How to Rack Homemade Wine

How to — Wine

How to rack homemade wine

Image (modified): Tim Patterson

In order to make the progression from novice winemaker to expert vintner, there are several processes that a hobbyist must master.

Most of the steps in winemaking are more complex than they appear, and mastery of subordinate processes can make all the difference in the taste and consistency of your final vintage. Learning how to rack homemade wine (and also how to bottle wine and how to cork a wine bottle) is an essential skill and also how to rack homemade wine is an that will improve the quality of your wine by refining the fermentation process, locking in good flavors and exorcising bad ones.

Luckily, it can be accomplished relatively simply with only a few materials (and knowledgeable use of earth's gravitational force!) that can be easily and cheaply purchased at your local hardware or homebrew store.

Racking homemade wine—what does it mean and why do we do it?

When winemakers speak of racking, they are using a shorthand term for the process by which they siphon their wine into a different container in order to separate the wine from its sediment.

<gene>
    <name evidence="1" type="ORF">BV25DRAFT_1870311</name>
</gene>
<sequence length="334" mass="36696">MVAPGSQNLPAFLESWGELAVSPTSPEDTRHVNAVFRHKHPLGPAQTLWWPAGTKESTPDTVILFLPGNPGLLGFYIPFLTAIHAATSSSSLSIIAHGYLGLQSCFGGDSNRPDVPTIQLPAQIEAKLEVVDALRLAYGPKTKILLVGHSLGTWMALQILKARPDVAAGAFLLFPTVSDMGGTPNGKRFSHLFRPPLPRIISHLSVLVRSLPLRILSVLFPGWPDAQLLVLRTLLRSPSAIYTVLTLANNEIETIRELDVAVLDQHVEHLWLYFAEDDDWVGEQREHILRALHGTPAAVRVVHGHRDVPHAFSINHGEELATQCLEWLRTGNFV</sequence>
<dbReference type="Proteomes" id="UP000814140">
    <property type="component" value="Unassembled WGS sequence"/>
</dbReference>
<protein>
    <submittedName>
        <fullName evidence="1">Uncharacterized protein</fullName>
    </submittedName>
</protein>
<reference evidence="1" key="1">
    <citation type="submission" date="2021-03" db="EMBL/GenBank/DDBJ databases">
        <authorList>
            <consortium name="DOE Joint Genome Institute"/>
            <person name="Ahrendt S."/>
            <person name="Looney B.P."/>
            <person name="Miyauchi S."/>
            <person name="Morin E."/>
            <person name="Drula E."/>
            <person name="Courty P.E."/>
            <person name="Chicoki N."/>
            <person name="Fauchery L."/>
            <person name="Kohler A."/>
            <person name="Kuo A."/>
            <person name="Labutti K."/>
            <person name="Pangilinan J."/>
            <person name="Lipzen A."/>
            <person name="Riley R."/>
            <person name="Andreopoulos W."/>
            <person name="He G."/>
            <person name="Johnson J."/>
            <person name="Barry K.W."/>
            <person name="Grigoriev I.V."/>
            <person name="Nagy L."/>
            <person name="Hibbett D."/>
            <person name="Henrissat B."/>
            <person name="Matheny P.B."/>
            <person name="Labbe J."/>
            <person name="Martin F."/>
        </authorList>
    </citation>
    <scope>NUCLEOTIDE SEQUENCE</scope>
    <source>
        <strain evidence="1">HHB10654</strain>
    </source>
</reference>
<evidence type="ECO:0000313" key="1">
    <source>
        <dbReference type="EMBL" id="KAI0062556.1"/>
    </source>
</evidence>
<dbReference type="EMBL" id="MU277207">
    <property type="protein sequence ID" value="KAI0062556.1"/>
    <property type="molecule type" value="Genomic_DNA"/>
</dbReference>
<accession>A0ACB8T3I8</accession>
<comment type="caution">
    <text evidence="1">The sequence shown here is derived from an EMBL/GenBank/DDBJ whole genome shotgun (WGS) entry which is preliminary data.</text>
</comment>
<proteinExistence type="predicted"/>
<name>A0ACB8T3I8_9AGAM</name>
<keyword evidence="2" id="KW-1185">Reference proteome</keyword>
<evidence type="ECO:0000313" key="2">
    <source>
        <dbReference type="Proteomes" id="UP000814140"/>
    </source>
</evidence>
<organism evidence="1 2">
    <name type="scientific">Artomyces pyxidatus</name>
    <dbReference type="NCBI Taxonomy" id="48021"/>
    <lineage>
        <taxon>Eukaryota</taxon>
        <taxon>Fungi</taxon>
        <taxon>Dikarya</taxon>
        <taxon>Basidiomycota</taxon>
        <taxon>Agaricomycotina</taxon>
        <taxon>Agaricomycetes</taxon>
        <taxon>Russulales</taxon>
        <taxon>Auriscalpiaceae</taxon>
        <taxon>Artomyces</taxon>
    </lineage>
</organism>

Racking can occur up to four times during a batch's fermentation process for certain red wines. The sediment must be removed from the batch because its presence can cause off-flavors to develop and disturb the fragile taste balance in the wine.

The sediment that collects at the bottom of a fermenting wine's container is usually a mix of dead yeast cells and pulpy residue from any fruit that was used in the mix.

Besides being visually unappealing, this sediment can affect fermentation in extremely negative ways.

Massive quantities of yeast are used in wine production, and in the presence of either oxygen or sugar, yeast cells multiply, through a process called budding, to up to 100 to 200 times their original number. In wine production, these chemical reactions produce an output of carbon dioxide and ethanol alcohol.

That means at the end of the fermentation process, when the liquid's sugars have all been converted to ethanol, there are still large quantities of yeast particles in the wine that want to react with another particle. If the sediment is not removed, the active yeast will actually begin reacting with the dead yeast cells. A few weeks worth of these chemical reactions can ruin an entire batch (of white wine especially) by creating metallic or plastic notes in the bouquet.​

How to know when to rack your wine